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CPP on track to hit $130B in green investments by 2030

Firm says it achieved carbon neutrality for internal ops across Scope 1, 2 and 3 emissions for fiscal 2023

The Saint-Nazaire wind farm, in which CPP Investments is an investor. (Courtesy CPP Investments)
France's Saint-Nazaire wind farm, in which CPP Investments is an investor. (Courtesy CPP Investments)

In its 2023 Report on Sustainable Investing, the Canada Pension Plan Investment Board (CPP Investments) reaffirms its commitment to hastening the transition to a low carbon economy.

With $575 billion in assets under management, CPP ranks among the world's largest pension funds. This enormous financial clout enables it to strategically deploy capital toward sustainable investments as well as leverage its "active ownership" to accelerate decarbonization efforts across all sectors of the economy.

"Our active ownership model involves engagement with our portfolio companies where we believe it will create better long-term outcomes on sustainability-related matters and, in turn, generate more value for the CPP Fund," the report reads.

CPP Investments' sustainable portfolio

Released on Oct. 19, the report states CPP Investments has made demonstrable progress toward increasing the size of its sustainable portfolio, which as of March 31 had risen to $79 billion. This puts the fund on track to achieve its announced goal of investing at least $130 billion in green and transition assets by 2030, a target CPP is now "confident" it will meet.

Another important highlight of the report is that CPP Investments has achieved carbon neutrality for its internal operations across Scope 1, 2 and 3 emissions sources for fiscal 2023. 

"Investing sustainably drives value for CPP Investments and is an important factor at every stage of our investment process as we help create retirement security for generations of Canadians," John Graham, president and CEO of CPP Investments, said in a statement.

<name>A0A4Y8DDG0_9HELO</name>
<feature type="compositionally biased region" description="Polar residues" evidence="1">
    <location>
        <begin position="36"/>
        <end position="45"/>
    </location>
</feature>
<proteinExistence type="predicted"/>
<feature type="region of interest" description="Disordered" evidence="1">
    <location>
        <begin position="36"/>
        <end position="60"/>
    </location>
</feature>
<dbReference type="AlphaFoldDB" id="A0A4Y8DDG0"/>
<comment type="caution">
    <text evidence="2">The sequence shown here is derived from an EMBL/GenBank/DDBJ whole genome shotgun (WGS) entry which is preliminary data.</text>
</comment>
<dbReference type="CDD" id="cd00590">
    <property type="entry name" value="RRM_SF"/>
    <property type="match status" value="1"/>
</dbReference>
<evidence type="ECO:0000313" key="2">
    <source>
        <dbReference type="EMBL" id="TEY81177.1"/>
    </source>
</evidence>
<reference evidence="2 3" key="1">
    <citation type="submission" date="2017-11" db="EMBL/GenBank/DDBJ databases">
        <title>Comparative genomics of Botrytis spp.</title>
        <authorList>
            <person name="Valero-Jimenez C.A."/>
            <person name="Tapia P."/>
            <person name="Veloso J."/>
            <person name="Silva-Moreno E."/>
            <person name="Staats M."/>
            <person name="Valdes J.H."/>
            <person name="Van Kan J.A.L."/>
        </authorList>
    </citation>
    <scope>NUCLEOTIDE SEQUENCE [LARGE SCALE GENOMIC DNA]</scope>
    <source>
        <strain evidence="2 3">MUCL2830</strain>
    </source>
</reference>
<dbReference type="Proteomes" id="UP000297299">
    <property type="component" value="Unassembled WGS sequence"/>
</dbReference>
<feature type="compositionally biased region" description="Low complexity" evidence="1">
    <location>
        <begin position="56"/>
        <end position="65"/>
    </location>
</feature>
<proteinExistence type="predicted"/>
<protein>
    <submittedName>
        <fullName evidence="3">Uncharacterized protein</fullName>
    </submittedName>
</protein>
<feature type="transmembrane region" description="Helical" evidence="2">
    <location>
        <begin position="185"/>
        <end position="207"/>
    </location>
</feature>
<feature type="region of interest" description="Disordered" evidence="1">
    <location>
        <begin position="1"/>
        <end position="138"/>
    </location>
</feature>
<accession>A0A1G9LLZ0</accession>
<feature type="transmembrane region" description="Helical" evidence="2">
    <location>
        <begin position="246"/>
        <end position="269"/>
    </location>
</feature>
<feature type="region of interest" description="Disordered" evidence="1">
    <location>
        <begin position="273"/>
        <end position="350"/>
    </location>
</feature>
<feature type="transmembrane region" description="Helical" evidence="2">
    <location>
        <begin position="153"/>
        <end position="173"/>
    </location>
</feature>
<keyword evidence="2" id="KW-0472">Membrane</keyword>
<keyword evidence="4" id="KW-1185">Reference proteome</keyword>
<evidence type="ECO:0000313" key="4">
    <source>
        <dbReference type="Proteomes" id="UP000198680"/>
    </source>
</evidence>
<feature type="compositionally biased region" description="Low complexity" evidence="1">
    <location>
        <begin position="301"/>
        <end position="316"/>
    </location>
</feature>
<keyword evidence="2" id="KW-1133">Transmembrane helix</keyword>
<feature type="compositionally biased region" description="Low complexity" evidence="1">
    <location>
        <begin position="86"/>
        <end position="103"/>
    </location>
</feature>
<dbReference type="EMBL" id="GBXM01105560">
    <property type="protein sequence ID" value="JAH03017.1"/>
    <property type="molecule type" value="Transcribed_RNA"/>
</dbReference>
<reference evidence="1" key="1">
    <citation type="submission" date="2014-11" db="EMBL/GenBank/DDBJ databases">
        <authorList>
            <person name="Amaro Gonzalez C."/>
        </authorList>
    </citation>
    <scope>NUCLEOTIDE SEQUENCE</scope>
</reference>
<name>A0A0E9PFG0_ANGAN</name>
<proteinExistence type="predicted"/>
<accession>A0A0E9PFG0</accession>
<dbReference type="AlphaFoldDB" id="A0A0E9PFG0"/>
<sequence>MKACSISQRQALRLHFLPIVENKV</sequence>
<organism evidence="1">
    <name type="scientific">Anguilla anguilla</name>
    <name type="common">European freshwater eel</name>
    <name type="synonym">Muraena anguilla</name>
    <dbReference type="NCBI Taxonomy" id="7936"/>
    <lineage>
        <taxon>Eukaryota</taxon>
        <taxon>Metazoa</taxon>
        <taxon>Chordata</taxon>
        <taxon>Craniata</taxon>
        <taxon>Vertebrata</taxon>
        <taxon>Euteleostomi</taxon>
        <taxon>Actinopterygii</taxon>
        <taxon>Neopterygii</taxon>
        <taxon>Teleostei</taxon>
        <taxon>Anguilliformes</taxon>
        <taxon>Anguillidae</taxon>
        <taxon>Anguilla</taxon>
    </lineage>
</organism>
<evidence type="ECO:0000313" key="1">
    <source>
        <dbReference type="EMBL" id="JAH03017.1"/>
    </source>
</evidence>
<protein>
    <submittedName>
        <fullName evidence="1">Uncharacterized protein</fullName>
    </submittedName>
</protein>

"CPP Investments' approach to sustainable investing contributes to our ability to compete globally and creates long-term value in the best interests of the more than 21 million contributors and beneficiaries of the Canada Pension Plan."

CPP Investments broadens its decarbonization investment strategy

CPP Investments chief sustainability officer Richard Manley. (Courtesy CPP Investments)
CPP Investments chief sustainability officer Richard Manley. (Courtesy CPP Investments)

Asserting itself as a leader in the push toward a net-zero future, CPP Investments has extended its decarbonization investment strategy to over 10 asset classes. 

This initiative leads to the development of transition plans that serve the dual purpose of increasing value and scaling its efforts across its portfolio. By deploying its funds selectively and proactively, CPP is able to help companies reconfigure their operations as part of the overall mission of building a sustainable economy. 

"Our active investment programs consider sustainability-related factors across the investment lifecycle," Richard Manley, CPP Investments chief sustainability officer, said. 

In comments in the report, Manley also noted CPP Investments has observed "the value of companies integrating sustainability effectively into their strategy, operations and financial disclosures is increasing."